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Death Cab's Gibbard, Dntel's Tamborello Form Postal Service

You can thank the U.S. Postal Service for the upcoming collaborative effort between Death Cab for Cutie frontman Ben Gibbard and Jimmy Tamborello, the brainy electronica music-maker also known as Dntel. The twosome's debut album, Give Up, due from Sub Pop Feb. 18, is the result of 10 months of musical swapping via good ol' snail mail. "It was really great to get a little package every month or two," Gibbard was quoted in a Sub Pop press release.

The duo, aptly calling itself The Postal Service, began bouncing ideas between Tamborello's home in Los Angeles and Gibbard's in Seattle in December of 2001. Gibbard first met Tamborello while paying a visit to Tamborello's roommate, Jealous Sound guitarist Pedro Benito (Gibbard and Benito had become friends when their bands toured together).

Gibbard and Tamborello had previously collaborated when Tamborello (also known for his work with Figurine and Strictly Ballroom) asked Gibbard if he'd add vocals to "(This Is) The Dream of Evan and Chan," which subsequently appeared on Dntel's 2001 longplayer Life Is Full of Possibilities. "It seemed kind of effortless," Tamborello said. "He came down and sang it once and we were just really happy with it."

The positive experience they had on "Evan and Chan" prompted the two to start the Postal Service project. In late 2001, Tamborello began sending Gibbard CD-ROMs of his bass-heavy, layered electronic music. In addition to his distinctive, heartfelt vocals, Gibbard also added guitar, drums and keyboard tracks to the mix with the help of Death Cab guitarist Chris Walla at his Hall of Justice studio. He also wrote the lyrics.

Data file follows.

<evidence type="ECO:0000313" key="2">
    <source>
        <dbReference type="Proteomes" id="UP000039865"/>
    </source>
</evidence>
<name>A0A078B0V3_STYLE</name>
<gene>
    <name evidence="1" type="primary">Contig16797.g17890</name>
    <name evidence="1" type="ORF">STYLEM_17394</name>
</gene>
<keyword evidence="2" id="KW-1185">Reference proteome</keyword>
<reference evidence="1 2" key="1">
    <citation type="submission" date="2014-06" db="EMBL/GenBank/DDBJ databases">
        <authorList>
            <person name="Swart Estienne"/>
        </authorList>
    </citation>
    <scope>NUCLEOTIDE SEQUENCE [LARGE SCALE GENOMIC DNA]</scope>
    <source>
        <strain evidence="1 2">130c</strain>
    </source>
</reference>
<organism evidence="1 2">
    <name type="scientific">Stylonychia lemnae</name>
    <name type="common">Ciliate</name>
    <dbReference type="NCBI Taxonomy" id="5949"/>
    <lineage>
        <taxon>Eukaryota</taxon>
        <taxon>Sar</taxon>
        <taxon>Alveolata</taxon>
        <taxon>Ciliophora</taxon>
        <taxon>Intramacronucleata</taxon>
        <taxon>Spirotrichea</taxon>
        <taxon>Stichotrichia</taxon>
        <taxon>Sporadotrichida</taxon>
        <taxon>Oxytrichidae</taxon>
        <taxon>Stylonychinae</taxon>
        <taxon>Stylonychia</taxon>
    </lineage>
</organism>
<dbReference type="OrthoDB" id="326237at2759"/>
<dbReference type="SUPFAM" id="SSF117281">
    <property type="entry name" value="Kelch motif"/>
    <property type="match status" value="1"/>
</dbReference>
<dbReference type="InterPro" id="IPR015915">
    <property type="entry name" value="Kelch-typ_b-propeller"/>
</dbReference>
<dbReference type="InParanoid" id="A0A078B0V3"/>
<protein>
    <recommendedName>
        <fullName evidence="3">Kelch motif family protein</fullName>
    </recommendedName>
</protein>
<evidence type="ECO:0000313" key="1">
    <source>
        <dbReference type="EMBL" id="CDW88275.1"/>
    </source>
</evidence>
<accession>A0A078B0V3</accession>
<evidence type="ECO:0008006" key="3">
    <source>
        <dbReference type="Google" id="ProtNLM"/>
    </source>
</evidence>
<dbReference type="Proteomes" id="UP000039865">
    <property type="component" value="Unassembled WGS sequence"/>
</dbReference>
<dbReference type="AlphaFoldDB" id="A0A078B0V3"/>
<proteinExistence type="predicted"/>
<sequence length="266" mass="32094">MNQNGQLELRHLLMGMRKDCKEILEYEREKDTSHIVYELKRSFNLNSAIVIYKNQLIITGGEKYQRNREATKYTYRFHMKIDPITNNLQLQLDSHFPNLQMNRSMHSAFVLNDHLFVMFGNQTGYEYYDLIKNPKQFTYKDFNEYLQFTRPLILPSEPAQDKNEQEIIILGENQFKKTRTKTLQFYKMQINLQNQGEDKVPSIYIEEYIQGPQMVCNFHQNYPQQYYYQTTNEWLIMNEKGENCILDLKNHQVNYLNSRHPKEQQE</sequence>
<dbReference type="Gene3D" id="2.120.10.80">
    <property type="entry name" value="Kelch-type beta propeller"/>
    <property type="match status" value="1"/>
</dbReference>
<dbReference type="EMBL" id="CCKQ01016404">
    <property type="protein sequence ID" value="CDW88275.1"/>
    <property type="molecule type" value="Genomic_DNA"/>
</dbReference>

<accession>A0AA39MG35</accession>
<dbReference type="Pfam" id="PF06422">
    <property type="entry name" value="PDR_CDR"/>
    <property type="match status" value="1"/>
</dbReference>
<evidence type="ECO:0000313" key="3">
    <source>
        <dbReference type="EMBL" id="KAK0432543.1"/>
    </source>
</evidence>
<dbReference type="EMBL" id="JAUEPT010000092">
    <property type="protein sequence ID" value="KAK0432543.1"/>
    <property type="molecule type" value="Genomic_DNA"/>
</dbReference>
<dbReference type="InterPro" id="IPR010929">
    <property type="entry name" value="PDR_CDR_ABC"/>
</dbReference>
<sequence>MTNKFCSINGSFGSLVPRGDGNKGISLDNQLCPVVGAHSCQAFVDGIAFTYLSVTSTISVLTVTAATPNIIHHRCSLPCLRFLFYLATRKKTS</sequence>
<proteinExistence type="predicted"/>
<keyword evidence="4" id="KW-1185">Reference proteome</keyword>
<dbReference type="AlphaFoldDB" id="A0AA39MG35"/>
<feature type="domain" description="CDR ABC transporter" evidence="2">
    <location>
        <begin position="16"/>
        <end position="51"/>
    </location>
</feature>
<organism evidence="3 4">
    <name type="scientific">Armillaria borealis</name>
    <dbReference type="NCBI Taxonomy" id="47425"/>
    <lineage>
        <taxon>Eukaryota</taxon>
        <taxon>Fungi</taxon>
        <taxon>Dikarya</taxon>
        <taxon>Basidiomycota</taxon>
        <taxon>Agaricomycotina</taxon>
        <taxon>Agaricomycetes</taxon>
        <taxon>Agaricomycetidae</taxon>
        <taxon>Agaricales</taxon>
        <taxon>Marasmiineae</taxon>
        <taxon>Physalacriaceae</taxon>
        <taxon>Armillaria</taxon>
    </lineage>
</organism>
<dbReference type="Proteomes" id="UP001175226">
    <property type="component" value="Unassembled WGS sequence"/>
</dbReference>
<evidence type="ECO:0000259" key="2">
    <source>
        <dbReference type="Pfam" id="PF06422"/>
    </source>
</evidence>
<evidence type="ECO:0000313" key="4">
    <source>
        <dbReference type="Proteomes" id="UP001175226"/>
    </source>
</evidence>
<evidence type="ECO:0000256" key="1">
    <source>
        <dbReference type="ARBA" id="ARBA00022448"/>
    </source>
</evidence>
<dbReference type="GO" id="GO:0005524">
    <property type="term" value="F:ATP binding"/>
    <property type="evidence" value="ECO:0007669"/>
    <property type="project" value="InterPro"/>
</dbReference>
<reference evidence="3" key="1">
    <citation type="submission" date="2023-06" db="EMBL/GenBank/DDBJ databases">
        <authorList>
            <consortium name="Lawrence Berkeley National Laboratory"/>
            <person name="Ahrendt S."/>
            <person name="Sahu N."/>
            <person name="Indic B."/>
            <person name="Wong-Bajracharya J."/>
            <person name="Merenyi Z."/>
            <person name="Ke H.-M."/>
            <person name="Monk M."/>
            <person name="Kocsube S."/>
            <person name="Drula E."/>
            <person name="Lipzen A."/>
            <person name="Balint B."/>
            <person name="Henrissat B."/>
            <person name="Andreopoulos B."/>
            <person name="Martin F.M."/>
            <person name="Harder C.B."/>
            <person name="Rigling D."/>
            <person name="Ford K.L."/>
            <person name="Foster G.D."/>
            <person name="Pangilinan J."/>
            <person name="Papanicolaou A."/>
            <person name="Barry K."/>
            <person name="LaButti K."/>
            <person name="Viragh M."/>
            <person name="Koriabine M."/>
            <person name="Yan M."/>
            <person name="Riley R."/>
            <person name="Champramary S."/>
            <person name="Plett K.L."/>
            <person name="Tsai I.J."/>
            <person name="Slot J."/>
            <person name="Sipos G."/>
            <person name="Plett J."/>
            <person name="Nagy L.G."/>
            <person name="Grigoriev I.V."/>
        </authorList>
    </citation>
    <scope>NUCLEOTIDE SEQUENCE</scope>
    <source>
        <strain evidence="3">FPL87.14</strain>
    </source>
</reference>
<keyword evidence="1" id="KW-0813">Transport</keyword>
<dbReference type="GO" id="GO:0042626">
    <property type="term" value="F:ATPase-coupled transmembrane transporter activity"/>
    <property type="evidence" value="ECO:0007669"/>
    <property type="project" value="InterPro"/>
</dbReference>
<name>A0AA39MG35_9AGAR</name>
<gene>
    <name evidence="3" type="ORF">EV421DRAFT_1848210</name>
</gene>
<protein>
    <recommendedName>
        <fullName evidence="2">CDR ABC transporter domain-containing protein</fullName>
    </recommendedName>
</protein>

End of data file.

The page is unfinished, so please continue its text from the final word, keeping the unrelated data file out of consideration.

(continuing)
The 10-song album includes: "The District Sleeps Alone Tonight," "Such Great Heights," "Sleeping In," "Nothing Better," "Recycled Air," "Clark Gable," "We Will Become Silhouettes," "This Place Is a Prison," "Brand New Colony" and "Natural Anthem."

Though born out of a songwriting process quite different from that used by Death Cab, the record — which also features vocal contributions from Rilo Kiley guitarist/vocalist Jenny Lewis and solo artist Jen Wood — sounds a bit like Death Cab Goes Electronic. "Some of the songs are very much of a Death Cab mode," Gibbard was quoted as saying in a Sub Pop press release. "But people have been commenting, 'Wow, the lyrics are really different.' When somebody is just handing you music and you're supposed to sing over the top of it, it feels different than when you're sitting at home with a guitar trying to write a song."

Gibbard said most of the songs are "just kind of daydreaming and coming up with ideas for songs that aren't necessarily based in reality.... It didn't feel right for all the songs to be breakup-type songs. They just felt more like the kind of songs that you would want to dance to, and you wouldn't want to have a lyric that's super heavy."

One of the songs, "Such Great Heights," was a first for the Death Cab frontman. "'Such Great Heights' is the first time I've ever written a positive love song, where it's a song about being in love and how it's rad, rather than having your heart broken."

The duo plan to tour in the spring, and hope to record more Postal Service albums in the future.